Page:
Three years have passed since BP’s Deepwater Horizon rig exploded in the Gulf of Mexico, unleashing a torrent of oil from its blown-out Macondo well that created the worst oil disaster in the history of the United States. But while Gulf residents and businesses continue to heal from the damage, a new report by the National Wildlife Federation suggests the Gulf’s marine life is still in grave danger.
“Three years after the initial explosion, the impacts of the disaster continue to unfold,” National Wildlife Federation senior scientist and lead report author Doug Inkley, said. “Dolphins are still dying in high numbers in the areas affected by oil. These ongoing deaths—particularly in an apex predator like the dolphin—are a strong indication that there is something amiss with the Gulf ecosystem.”
According to the report, Restoring a Degraded Gulf of Mexico: Wildlife and Wetlands Three Years into the Gulf Oil Disaster, the dolphin die-off in the Gulf that last year the National Oceanic and Atmospheric Administration called “unprecedented” continues. In January and February of 2013, infant dolphins were found dead at rates six times higher than average. All evidence, so far, points to the BP oil spill as the likely culprit in the dolphin deaths.
Sea turtles also “continue to die in alarmingly high numbers” after the oil spill, the NWF reports. According to the organization, about 240 sea turtles are normally stranded on Gulf beaches each year. Between May 2010 and November 2012, however, more than 1,700 sea turtles were found stranded – about seven times more than usual.
The NWF also reports that a coral colony seven miles from BP’s Macondo well sustained heavy damage by the oil spill. A recent laboratory analysis also found that oil mixed with the chemical dispersant Corexit impeded the ability of some corals to grow as a healthy reef would.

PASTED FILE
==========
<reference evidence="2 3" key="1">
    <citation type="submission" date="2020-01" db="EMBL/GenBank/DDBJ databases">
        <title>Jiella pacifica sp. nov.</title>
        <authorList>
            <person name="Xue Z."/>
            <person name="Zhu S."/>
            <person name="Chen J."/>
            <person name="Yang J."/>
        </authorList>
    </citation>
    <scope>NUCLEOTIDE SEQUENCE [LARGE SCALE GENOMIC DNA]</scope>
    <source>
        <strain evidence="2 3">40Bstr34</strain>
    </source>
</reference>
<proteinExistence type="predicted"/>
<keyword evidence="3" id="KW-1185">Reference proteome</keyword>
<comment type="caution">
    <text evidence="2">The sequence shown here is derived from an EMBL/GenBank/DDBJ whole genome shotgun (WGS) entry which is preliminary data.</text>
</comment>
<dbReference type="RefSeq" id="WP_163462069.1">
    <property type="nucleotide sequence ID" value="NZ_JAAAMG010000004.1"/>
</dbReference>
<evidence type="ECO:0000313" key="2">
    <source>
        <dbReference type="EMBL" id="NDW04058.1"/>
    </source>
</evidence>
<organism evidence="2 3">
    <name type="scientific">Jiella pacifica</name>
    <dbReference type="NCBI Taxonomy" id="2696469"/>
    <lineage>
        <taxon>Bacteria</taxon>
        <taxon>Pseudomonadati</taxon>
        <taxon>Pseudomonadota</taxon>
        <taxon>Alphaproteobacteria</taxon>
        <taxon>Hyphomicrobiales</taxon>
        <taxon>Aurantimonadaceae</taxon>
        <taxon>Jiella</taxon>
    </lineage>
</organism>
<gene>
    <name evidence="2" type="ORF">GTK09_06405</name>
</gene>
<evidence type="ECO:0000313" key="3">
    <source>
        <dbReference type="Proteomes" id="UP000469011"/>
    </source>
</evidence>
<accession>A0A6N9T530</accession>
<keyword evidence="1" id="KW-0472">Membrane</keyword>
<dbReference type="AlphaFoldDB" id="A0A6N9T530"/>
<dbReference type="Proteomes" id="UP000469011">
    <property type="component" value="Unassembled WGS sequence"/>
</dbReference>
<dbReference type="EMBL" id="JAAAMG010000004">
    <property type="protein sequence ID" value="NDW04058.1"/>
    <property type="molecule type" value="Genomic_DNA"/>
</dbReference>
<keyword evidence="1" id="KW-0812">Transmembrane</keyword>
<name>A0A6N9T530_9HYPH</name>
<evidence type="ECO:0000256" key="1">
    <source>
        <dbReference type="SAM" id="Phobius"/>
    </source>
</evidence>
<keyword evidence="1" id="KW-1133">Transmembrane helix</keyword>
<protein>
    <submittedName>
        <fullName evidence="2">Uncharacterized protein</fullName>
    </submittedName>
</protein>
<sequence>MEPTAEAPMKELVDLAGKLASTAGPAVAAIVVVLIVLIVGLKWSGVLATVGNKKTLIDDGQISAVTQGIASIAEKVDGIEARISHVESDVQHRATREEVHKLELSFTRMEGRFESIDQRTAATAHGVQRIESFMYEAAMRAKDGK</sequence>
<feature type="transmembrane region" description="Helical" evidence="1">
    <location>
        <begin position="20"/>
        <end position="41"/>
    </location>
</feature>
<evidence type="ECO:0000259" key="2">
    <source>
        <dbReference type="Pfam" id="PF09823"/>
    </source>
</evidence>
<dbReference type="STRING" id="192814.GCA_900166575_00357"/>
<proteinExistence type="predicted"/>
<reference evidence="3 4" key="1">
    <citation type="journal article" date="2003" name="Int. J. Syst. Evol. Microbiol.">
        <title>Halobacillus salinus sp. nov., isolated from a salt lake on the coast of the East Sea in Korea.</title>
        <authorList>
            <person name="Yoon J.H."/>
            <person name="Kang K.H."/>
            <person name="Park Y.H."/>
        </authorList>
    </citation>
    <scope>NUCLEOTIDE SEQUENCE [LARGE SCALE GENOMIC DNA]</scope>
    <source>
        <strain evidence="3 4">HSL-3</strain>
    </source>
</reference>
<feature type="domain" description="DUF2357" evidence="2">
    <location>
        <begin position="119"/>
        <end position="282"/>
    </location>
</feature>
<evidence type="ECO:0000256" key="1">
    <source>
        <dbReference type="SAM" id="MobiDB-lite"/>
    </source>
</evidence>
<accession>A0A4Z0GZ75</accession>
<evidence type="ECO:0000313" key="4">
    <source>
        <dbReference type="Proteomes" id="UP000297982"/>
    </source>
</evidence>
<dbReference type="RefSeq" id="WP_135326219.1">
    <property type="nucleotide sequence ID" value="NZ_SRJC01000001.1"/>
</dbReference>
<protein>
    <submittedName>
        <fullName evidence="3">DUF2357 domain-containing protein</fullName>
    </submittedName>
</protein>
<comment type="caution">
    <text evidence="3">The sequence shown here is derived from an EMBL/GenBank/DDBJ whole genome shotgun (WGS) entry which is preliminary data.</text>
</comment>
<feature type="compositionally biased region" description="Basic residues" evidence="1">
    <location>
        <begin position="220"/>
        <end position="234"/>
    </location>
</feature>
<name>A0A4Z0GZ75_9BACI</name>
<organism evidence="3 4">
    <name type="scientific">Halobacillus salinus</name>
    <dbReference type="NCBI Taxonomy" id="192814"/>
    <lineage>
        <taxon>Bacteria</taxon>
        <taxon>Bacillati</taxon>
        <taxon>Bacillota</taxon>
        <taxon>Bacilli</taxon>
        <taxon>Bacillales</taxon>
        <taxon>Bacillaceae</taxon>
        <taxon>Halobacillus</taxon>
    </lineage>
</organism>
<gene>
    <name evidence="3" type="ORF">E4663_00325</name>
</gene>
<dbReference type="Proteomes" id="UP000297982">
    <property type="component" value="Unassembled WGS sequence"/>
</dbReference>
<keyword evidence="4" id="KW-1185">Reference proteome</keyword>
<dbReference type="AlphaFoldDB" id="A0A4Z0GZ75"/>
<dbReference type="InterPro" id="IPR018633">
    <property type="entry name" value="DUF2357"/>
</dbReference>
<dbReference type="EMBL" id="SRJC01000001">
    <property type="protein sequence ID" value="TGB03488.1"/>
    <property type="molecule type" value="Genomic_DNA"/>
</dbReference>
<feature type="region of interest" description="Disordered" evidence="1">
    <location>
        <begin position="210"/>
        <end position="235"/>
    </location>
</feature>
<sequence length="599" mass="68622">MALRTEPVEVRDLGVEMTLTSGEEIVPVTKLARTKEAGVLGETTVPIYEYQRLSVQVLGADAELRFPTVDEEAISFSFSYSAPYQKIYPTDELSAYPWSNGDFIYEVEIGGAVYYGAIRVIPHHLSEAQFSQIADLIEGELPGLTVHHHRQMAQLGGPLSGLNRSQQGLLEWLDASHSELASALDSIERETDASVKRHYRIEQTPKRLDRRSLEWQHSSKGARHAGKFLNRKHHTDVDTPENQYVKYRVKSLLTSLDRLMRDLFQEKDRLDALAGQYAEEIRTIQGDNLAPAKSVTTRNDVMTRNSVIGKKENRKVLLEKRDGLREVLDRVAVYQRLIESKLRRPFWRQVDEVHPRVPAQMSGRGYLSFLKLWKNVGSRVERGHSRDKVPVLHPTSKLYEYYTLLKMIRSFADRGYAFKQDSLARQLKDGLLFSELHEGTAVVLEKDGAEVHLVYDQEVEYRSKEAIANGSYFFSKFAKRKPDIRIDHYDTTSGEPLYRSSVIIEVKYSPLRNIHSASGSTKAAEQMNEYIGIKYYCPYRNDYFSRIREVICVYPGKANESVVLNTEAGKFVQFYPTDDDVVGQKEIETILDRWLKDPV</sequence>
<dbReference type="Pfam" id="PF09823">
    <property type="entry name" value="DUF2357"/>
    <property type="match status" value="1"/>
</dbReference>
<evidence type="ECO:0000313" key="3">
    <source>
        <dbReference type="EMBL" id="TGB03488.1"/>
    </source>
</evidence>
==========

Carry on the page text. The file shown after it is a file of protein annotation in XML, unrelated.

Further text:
Scientists are also finding massive die-offs of micro-organisms, plankton, killifish, and other species that form the base of the Gulf’s food chain. The NWF reports that scientists have found the oil has affected plankton and killifish at the cellular level, which may be harming larger species such as mahi mahi.
Complicating the Gulf’s recovery is the fact that funds for the kind of wide-scale, aggressive restoration projects that are needed are tied up in litigation or have been lost to government cutbacks.
“What frustrates me is how little has changed over the past three years,” Ian MacDonald, professor of Oceanography at Florida State University, told the NWF. “In many cases, funding for critical research has even been cut, limiting our understanding of the disaster’s impacts. For example, we know that some important coral communities were damaged, but funding for the necessary follow up has not been there.”
Ryan Lambert, a lodge and charter boat operator in Buras, Louisiana, told the NWF that “Right now, we have a once-in-a-lifetime opportunity to get this ecosystem back on its feet, but we need to make sure we use the money from BP’s penalties on projects that will improve the health of the Gulf in the long run. That’s the best way to restore our economy, and it is the best way to make sure our children have the opportunity to enjoy this region as we have for decades.”